Ibáñez, J., Spampinato, D. A., Paraneetharan, V., & Rothwell, J. C. (2020). SICI during changing brain states: Differences in methodology can lead to different conclusions. Brain Stimulation. Elsevier. https://doi.org/10.1016/j.brs.2019.11.002



  • Amplifier Main Unit and Preamplifier Headbox
  • Mains Lead
  • Operator’s Manual
  • D360 Client Software (on USB flash drive)
  • Daisy-chaining lead for systems comprising multiple D360’s)
  • D360 Serial USB Adaptor (D360-USB-TO-SERIAL) – Allows use of USB port when host PC lacks a serial port
  • Serial Communication Cable


  • Switched Audio Inteface (D360-AIS) – Allows one channel at a time to be audibly monitored via PC sound card.
  • Replacement D360 Preamplifier Headbox (D360-HS)
  • Electrodes and accessories


Yes, the users manual is available as a PDF embedded in the D360 Control Software. Just click on “Help” within the menu bar and you can open a copy and save it for future reference.

The latest version of the software can be downloaded from the D360 Software page of this website.

It is possible that the problem is due to the difference in materials that the electrodes are constructed from. The D360 circuitry is designed for electrodes which are at similar potentials (i.e an input offset different by no more than 100mV). If you use a mixture of electrodes types it is possible that the input offset would exceed 100mV and the amplifier would not be able to compensate for this difference in potential. We would recommend that you determine the potentials the electrodes are at to see if that could be an explanation and consider reverting back to electrodes constructed from the same materials.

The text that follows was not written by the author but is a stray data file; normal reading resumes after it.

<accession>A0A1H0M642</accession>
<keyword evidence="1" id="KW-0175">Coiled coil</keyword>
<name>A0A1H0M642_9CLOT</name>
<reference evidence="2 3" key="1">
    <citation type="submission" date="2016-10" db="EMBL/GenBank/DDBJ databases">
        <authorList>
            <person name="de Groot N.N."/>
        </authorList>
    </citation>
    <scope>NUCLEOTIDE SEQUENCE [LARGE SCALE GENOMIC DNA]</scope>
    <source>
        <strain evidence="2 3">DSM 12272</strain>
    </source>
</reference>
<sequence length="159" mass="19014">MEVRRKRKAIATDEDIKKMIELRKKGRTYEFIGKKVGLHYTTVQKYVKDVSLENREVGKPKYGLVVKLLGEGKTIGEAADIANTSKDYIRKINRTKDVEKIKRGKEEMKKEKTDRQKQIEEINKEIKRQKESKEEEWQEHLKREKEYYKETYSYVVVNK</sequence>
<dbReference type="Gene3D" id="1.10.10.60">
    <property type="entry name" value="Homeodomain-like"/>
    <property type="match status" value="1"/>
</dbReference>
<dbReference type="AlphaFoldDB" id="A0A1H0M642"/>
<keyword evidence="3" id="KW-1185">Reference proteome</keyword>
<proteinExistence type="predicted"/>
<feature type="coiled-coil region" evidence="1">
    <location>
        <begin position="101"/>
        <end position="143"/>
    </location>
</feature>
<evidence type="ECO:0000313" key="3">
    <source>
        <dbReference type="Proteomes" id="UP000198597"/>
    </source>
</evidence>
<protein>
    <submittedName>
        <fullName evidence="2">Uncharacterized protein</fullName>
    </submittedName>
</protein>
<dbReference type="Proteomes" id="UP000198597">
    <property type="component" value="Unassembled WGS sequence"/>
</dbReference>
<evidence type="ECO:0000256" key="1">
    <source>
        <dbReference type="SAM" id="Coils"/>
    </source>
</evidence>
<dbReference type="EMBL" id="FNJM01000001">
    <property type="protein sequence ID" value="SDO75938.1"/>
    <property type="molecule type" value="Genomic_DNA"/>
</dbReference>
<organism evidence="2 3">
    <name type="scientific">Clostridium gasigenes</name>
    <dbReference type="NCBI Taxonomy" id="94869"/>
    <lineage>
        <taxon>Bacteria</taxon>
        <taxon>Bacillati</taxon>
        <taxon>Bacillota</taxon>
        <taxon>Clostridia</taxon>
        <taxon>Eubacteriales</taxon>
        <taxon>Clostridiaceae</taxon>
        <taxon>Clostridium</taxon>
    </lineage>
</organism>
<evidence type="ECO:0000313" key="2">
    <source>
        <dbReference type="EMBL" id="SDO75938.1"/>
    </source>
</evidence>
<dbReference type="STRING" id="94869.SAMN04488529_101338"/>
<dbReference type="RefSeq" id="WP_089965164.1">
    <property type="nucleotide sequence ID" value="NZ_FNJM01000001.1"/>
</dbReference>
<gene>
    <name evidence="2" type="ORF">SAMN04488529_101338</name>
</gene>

The most up to date version of the software is available here, however, it must not be used with D360 amplifiers of serial numbers lower than 51, unless they have been specifically modified by Digitimer to accept this version. Please note that the current version of the D360 software is NOT Windows 95 or 98 compatible.

Digitimer have successfully tested and can supply a type of USB to serial port adaptor which allows the D360 to be run via a USB port. However, not all USB to serial port adaptors are compatible, so please contact us further information.

Typically this problem is due to the USB/serial adaptor not being recognized by Windows or the assigned COM port being to high. Please check within the Device Manager that it is installed correctly and if not, reinstall it using the VCP driver software from the FTDI website. It should also be noted that the Digitimer D360 Control software needed to be installed using an administrator account.
If the installation of the software and adaptor has completed successfully, but the D360 is still not recognised by the computer, check that the COM port assigned to the USB Serial adaptor is lower than 10. COM port values higher than 10 are not visible to the D360. Changes to the COM port assignment can be made within the “USB Serial Adaptor” section of the Windows Device Manager.

The latest versions of CED Spike2 and Signal software packages now have the ability to control the gain and filter settings of the D360 amplifier as well as check the D360 channel impedance values. This means that gain and filter settings are stored alongside the recorded data and changes can be made without having to leave the acquisition software. However, it should be noted that if you run the D360 Client software simultaneously, both it and the CED software will have access to make changes to amplifier settings and this could become confusing. We therefore suggest that Signal and Spike2 users do not run the D360 Client Software and make all changes to D360 settings within the CED software.